Thus, Mises can advance his main theorem: Human action is purposeful action. And the second is like unto it, “All action aims at a removing or lessening a present uneasiness.” Action does not measure utility or value; it chooses between alternatives. When I choose between unit a and unit b, I am not choosing between the total stock of either, but simply between the marginal values of both a and b. And this leads to the key gain of the Austrian school: the doctrine of marginal utility. The marginal utility of a good decreases as its supply increases. Whenever I get a good, I devote it to the most important end. As I get more goods, I devote them to lesser ends. Obviously, this applies to subjective-use value and not a thing’s perceived objective value. This allows the Austrian School to avoid the hang-ups which plagued all of the Classical Economists from Smith to Ricardo to even Marx.

Not directly, but indirectly related to the above is another axiom: Because man is an acting man, situations change. Prices will change. There cannot be a universal “set price.” Past prices are a guide to future prices.

Another axiom

Mises has several challenging chapters on interest and the Industrial Revolution. He argues that interest is the price men pay for valuing present goods more than future goods. It is a ratio of commodity prices, not a price itself.  Can we get rid of interest?  Mises argues that as long as there is scarcity, there will be human action, and hence, interest (525). Originary interest: the discount of future goods as against present goods (521).

Ricardo’s Law

Society accomplishes more when one group produces more of what it is good at.  If Group A is superior at producing everything, it still benefits from cooperating with an inferior partner. If Time = Money, then outsourcing frees up valuable time for A to produce what is more valuable.  Mises writes, “ If the surgeon can employ his limited working time for the performance of operations for which he is compensated at $50 per hour, it is to his interest to employ a handyman to keep his instruments in good order and to pay him $2 per hour, although this man needs 3 hours to accomplish what the surgeon could do in 1 hour.”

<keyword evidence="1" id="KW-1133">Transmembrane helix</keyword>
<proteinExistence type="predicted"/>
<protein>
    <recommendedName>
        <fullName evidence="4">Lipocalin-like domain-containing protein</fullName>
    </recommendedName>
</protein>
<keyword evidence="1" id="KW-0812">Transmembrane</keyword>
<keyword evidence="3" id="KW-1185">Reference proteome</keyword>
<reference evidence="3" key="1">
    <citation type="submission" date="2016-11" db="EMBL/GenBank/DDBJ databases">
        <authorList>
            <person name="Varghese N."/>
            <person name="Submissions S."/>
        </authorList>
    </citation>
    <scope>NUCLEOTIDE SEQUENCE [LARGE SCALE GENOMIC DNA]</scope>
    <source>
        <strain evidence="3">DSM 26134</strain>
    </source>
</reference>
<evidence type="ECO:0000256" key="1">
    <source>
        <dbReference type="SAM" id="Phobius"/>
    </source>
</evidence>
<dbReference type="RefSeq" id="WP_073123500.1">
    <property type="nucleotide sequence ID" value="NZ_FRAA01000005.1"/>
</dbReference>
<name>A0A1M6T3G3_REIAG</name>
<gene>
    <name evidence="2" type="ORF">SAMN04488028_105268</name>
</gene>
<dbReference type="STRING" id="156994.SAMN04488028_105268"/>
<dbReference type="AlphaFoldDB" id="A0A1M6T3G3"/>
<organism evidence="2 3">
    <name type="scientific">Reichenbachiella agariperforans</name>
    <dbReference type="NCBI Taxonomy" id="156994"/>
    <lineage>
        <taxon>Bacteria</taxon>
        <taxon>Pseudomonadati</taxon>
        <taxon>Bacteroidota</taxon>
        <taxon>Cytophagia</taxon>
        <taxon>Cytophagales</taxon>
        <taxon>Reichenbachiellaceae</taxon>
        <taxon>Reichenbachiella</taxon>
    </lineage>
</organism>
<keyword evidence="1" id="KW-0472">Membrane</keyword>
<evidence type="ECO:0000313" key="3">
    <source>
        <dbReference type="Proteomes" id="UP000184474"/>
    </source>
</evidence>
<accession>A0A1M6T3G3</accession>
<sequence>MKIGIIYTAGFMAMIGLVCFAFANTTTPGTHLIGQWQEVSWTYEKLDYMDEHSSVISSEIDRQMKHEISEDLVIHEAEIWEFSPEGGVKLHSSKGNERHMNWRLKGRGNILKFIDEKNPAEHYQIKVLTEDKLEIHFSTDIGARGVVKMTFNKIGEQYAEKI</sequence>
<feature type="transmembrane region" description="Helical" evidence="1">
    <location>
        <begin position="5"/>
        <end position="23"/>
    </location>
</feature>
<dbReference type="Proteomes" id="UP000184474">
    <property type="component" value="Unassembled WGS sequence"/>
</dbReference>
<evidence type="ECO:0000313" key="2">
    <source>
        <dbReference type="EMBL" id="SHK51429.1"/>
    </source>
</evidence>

Mises’s Utilitarianism is subject to some devastating defeaters, mainly Betrand Russell’s: the only way to justify an action is in light of its consequences, but the only way to justify whether those consequences are good are in light of the consequences’ consequences, and so on to infinity.

Fortunately, most of his system is salvageable from that.

Review: Mises, Theory and History

While there is much good in this volume, I have some reservations (which I will list in my conclusion). Still, it is very lucid.

Values are subjective, but not relative.  Subject simply means “from the knowing subject.”  Thus Mises can write that “any scientific treatment of the problems of value judgements must take into full account the fact that these judgments are subjective and changing” (von Mises 24).

Mises holds to a utilitarian version of natural law.  By itself it isn’t that bad, but it is utilitarian to the extent that he knows he really can’t give a justification for it.  This is evident in his treatment of justice: “the ultimate yardstick of justice is conduciveness to the preservation of social cooperation….Social utility is the only standard of justice. It is the sole guide to legislation” (36).  Strong words, indeed.

Mises’s section on determinism is misleading.  He is seeking the Christian doctrine of providence and the self-contained God who is the concrete universal, for he wants to deny pure randomness.  Mises wants to uphold determinism but reject materialism (52).

Dismantling Marx

Marx had said that “material, productive forces” is the agent of change in society.  However, as von Mises points out, he never told us what these are (73). How do you get technical knowledge from a material superstructure?  Mises lists three problems with this idea:

1) a technological invention is not merely material; it is the product of a mental process.
2) a mere designing of a technological invention is not sufficient to produce it.
3) the utilization of machines presupposes the social cooperation under the division of labor.

Is Wealth Really Concentrated in the hands of a few?

To a certain extent, maybe. But this ignores the most obvious fact about corporations: the bigger the corporation the more widely its stock shares are distributed (79).


He had an awful section on medieval Christianity.  He tried to engage in exegesis and was clearly out of his league (29-30). Further, this is probably a Mises volume that you could skip and not miss anything. If you are the type who is interested in Mises, then you will probably read *Human Action,* anyway. Or at least *Socialism.* You get the same destruction of Marxism there without the extra material where he fights forgotten early 20th century fellow humanists.